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el_freddo last won the day on January 8

el_freddo had the most liked content!

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About el_freddo

  • Rank
    Eat, Live, Breath Subaru
  • Birthday 07/16/1982

Profile Information

  • Gender
    Not Telling
  • Location
    Bendigo, Vic, Aust.
  • Interests
    Subaru's, tinkering/fixing things - especially love pulling things to bits then trying to put them back together :D
  • Occupation
  • Biography
    Two eyes, nose, mouth... The usual...
  • Vehicles
    '88 L wagon '91 brumby, 93 RS wag

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1809 profile views
  1. el_freddo

    Fried ECU

    Also, any play in the distributor shaft? Cheers Bennie
  2. Try using some metal glue or permanent locktite on it to fix that ring in place. Cheers Bennie
  3. el_freddo

    Fried ECU

    Are you sure it’s 25 degrees before TDC? I remember my MPFI being 20 degrees BTDC. Might be worth adjusting and seeing if the behaviour changes. Cheers Bennie
  4. el_freddo

    Fried ECU

    Reversed fuel lines is a good suggestion. Quick way to check is to disconnect the fuel hose from the filter in the engine bay, put a container under each hose and prime the fuel lines. Which ever container has fuel in it is the direction the fuel is flowing from. It should be coming from the filter Cheers Bennie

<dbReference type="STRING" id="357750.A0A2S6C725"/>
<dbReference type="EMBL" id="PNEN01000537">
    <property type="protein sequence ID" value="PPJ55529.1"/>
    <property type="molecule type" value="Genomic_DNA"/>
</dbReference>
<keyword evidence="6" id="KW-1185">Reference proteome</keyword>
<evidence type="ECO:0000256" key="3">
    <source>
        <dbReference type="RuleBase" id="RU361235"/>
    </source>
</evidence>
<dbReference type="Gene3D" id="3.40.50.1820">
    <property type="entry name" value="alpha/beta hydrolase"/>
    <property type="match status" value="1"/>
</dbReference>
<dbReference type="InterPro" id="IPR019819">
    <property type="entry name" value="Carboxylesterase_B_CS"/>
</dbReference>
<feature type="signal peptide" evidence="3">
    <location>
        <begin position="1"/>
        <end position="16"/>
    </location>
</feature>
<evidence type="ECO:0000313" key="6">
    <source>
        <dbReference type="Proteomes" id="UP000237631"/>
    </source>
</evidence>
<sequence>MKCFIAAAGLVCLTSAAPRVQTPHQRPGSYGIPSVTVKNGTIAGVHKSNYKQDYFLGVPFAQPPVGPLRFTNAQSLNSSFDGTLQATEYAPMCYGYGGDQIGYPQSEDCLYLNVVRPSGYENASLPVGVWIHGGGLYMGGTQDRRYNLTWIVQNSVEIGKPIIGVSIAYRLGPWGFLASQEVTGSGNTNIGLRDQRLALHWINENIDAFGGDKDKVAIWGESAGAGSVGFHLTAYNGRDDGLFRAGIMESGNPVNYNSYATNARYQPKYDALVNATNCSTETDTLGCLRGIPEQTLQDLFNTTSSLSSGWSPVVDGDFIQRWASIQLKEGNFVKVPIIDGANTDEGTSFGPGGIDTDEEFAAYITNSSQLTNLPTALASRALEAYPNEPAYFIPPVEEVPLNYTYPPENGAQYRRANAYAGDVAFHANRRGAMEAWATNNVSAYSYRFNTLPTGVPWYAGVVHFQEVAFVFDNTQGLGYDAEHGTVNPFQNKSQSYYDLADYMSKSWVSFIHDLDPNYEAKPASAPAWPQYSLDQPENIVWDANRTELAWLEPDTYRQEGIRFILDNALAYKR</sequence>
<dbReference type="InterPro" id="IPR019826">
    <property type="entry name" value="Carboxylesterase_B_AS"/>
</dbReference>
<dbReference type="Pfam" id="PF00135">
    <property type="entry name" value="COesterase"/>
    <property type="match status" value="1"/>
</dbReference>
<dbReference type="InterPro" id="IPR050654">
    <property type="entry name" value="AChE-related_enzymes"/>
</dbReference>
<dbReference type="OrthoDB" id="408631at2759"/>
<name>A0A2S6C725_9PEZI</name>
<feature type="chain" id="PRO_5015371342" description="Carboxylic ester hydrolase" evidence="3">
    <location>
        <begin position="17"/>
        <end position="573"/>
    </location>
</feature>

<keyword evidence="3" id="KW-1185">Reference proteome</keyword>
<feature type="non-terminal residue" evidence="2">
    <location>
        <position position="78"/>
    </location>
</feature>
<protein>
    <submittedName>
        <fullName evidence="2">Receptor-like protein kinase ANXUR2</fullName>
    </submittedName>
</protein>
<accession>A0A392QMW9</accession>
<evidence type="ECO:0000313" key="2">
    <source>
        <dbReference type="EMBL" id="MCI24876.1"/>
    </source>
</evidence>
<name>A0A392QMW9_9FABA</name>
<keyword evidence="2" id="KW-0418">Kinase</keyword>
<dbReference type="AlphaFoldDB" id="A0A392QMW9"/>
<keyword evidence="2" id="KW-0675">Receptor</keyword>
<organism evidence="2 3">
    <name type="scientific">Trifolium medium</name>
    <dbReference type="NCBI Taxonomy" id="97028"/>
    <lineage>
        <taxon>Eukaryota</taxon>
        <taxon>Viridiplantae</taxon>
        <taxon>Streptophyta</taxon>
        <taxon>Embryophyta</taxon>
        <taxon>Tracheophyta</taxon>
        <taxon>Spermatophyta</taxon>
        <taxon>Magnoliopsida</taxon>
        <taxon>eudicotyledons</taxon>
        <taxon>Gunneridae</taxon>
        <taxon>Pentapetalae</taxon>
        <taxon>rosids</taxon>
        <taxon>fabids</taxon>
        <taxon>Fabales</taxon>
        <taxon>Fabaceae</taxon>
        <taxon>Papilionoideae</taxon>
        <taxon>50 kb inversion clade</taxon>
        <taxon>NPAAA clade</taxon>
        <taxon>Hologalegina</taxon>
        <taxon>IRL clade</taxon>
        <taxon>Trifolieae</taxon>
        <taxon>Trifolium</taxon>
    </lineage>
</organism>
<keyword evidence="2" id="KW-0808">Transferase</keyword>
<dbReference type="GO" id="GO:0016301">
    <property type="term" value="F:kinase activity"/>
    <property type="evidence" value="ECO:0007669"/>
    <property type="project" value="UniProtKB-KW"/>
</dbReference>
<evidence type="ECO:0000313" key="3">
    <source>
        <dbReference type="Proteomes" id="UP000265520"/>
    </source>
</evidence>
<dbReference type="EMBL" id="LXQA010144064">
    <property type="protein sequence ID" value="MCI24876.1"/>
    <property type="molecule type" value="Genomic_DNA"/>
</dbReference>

5. el_freddo

    $400 Craigslist Rescue: Will's 1988 GL

    Go the L’s! The cheap ones are the best and end up costing a lot more for all the right reasons! My $500 L series (back in 2004) is still kicking but not much in her is original! And she’s been all over the place in my part of the world. Got any other plans for your L? Cheers Bennie
  6. el_freddo

    Fried ECU

    I once did an MPFI conversion on my L series before I found forums and saw the light in the EJ conversion world. Mine would surge sometimes when accelerating, other times it would pull like an EA82 freight train. Didn’t matter about the load or throttle position, sometimes it happened, sometimes it didn’t. I recall that if I took my foot off the throttle and back on when this was happening it would clear up. I never found out what the issue was but I suspect it had something to do with the smaller carb fuel return line that my conversion inherited (this was swapped out when I did the EJ conversion). It could be worth removing the fuel cap and blowing compressed air back to the tank through the fuel return line to remove any restrictions in the system. The other thought is that it’s some solenoid that’s sticking - probably one to do with the fuel tank ventilation system, definitely in the emissions control stuff! Shame you cancelled the inspection, I was hoping it would be there to pass and live on, even if it limped over hills for now... Cheers Bennie
  7. el_freddo


    And they’re better than a carb, even though it’s a “Stone Age” EFI system... Cheers Bennie
  8. el_freddo

    Loyale Transmission MT5 FWD